This will be a short introduction to the things to do in the Machu Picchu area and an introduction to some of the highlights of Machu Picchu.
Our guides know the stories behind each structure and sector, the whys and wherefores. They are tour guides, and we will let them tell you the story of Machu Picchu in situ.
However, we will try in this introduction to mention the places to go to or look for when visiting Machu Picchu, rather unmissable sites, although it will depend on the time slot of your ticket, knowing that Machu Picchu park is large and has different routes.
“Machu Picchu is located at 2 400 mts. / 7 900 ft. altitude, built like a Condor’s nest between the two paired peaks” True. Huayna Picchu is one of the peaks and appears on every postcard of Machu Picchu as an incredible backdrop. Huayna Picchu mountain is highly desired by the thousands of tourists who visit Machu Picchu. However, only 400 people can climb, so permits sell out quickly.
If the day permits and the weather is good, the views from Huayna Picchu are tempting. Otherwise, things can get dangerous and disappointing when it rains and clouds cover and uncover the beliefs. The moving fog comes and goes and sometimes covers more than expected. Learn more about Huayna Picchu at Huayna Picchu Mountain.
The second mountain, Machu Picchu Mountain, is located in the southern corner of Machu Picchu. As with Huayna Picchu Mountain, permits are required, so you need an access. The election of Machu Picchu mountain is higher than Huayna Picchu, so again, on a clear day, the panoramic view is one of the best in the world.
On this mountain are the citadel of Machu Picchu, the Huayna Picchu peak, and the Vilcanota River meandering on the valley floor. It is quite an impressive viewpoint. Click on Machu Picchu mountain for more information.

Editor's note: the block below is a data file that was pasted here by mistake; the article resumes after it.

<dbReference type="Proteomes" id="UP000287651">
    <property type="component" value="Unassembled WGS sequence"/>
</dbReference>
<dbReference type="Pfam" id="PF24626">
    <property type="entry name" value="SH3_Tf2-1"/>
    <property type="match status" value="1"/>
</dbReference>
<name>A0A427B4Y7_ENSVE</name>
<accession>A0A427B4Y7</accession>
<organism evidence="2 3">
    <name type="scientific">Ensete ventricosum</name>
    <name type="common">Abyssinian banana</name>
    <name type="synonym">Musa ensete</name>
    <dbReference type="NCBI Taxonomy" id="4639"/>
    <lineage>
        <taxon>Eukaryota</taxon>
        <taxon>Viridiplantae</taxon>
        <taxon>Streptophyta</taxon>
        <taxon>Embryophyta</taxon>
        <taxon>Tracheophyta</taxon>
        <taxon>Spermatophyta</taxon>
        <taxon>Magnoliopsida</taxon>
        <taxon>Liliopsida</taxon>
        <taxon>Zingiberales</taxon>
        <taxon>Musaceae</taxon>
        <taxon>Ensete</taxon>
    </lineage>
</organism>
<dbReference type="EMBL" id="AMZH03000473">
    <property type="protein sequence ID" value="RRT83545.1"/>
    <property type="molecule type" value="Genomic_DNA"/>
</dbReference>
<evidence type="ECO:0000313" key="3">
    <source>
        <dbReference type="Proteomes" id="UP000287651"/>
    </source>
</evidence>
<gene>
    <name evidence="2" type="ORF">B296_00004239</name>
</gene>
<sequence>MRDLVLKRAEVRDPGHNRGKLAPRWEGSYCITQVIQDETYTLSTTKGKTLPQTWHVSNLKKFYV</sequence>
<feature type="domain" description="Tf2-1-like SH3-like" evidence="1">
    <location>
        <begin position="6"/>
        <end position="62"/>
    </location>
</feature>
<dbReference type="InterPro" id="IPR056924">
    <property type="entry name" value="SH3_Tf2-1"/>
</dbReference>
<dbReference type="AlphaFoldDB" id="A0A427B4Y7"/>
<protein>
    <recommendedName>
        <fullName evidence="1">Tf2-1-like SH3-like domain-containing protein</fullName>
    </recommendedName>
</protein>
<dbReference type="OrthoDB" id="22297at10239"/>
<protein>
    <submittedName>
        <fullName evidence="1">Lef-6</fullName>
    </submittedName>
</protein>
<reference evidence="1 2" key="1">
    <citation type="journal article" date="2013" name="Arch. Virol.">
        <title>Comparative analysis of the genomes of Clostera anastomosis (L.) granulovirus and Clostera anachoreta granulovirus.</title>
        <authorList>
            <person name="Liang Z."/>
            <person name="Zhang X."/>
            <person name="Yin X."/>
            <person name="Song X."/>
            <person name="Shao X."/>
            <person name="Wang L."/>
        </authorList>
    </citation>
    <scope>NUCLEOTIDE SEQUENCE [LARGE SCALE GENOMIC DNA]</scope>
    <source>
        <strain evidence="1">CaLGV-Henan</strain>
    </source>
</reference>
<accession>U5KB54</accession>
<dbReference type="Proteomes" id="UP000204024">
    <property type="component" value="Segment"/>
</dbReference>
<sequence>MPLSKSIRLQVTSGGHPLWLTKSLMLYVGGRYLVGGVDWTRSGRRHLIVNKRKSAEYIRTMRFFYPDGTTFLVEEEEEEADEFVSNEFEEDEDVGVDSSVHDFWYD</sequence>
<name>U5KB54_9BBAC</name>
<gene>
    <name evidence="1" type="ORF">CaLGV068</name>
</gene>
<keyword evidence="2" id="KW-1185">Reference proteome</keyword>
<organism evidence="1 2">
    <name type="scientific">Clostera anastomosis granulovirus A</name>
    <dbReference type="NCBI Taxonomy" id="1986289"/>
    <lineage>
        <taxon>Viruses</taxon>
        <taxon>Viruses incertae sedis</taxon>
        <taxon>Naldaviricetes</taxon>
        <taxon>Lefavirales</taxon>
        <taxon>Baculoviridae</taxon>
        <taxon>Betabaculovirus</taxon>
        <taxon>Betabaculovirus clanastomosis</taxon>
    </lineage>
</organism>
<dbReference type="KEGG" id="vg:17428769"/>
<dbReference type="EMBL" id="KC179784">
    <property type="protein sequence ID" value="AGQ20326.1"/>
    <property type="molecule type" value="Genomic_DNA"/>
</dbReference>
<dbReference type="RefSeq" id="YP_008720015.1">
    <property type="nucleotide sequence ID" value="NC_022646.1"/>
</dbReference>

The sun gate of Machu Picchu is also one of the most desired places when visiting Machu Picchu. Because the Inti punku or sun gate is the place for the first view of Machu Picchu for each Inca trail hiker, other non-Inca trail hikers have an interest in reaching this particular place.
It is not far from Machu Picchu, and getting here from Machu Picchu means experiencing the Inca Trail, yes, for sure. More about Machu Picchu San Gate.
The sun gate of Machu Picchu is also one of the most desired places when visiting Machu Picchu. Because the Inti punku or sun gate is the place for the first view of Machu Picchu for each of the Inca trail hikers, other non-Inca trail hikers have an interest in getting to this particular place. It is not far from Machu Picchu, and getting here from Machu Picchu means experiencing the Inca Trail, yes, for sure. More about Machu Picchu San Gate.
Every photo junkie and every amateur photographer has stopped at the lookout point of the guardian’s house to get the best postcard of Machu Picchu. These photographs have gone around the world for marketing purposes of different companies. There is only one building at the site, the guardian’s house or the guard house. Restored with a thatched roof as it is supposed to have been in Inca times, the lookout is the perfect place for the delight of the eyes gazing at the ancient ruins, the settlement once inhabited by the Inca people. Below is the central plaza, which separates the industrial sector from the religious sector and the temple. Everything you see from here is worth a visit to Machu Picchu.
The Inca Bridge is one of the free things to do in Machu Picchu; however, visitors seem to have little time to see it and instead skip it. Exploring Machu Picchu can be exhausting for some, as there are countless steps up and down throughout the city. That may be one of the reasons why fewer people make it up here because of fatigue. The other is that visitors also prefer the two mountain peaks mentioned above because the views are unmissable, that’s true.
Going to the Inca bridge from Machu Picchu park is a twenty-five to thirty-minute hike. It usually starts at the Guardian’s House and follows a well-maintained path; however, a way that goes up a steep mountainside. And there, on the cliff, is the Inca bridge from hundreds of years ago; wooden planks for the bridge deck and a significant stone wall act as the bridge abutment, if it makes sense to describe it that way. It is very narrow, and the path beyond the bridge is still discernible, but no restoration work has been carried out. It is too risky. Just look at the photos—more information about the Inca bridge.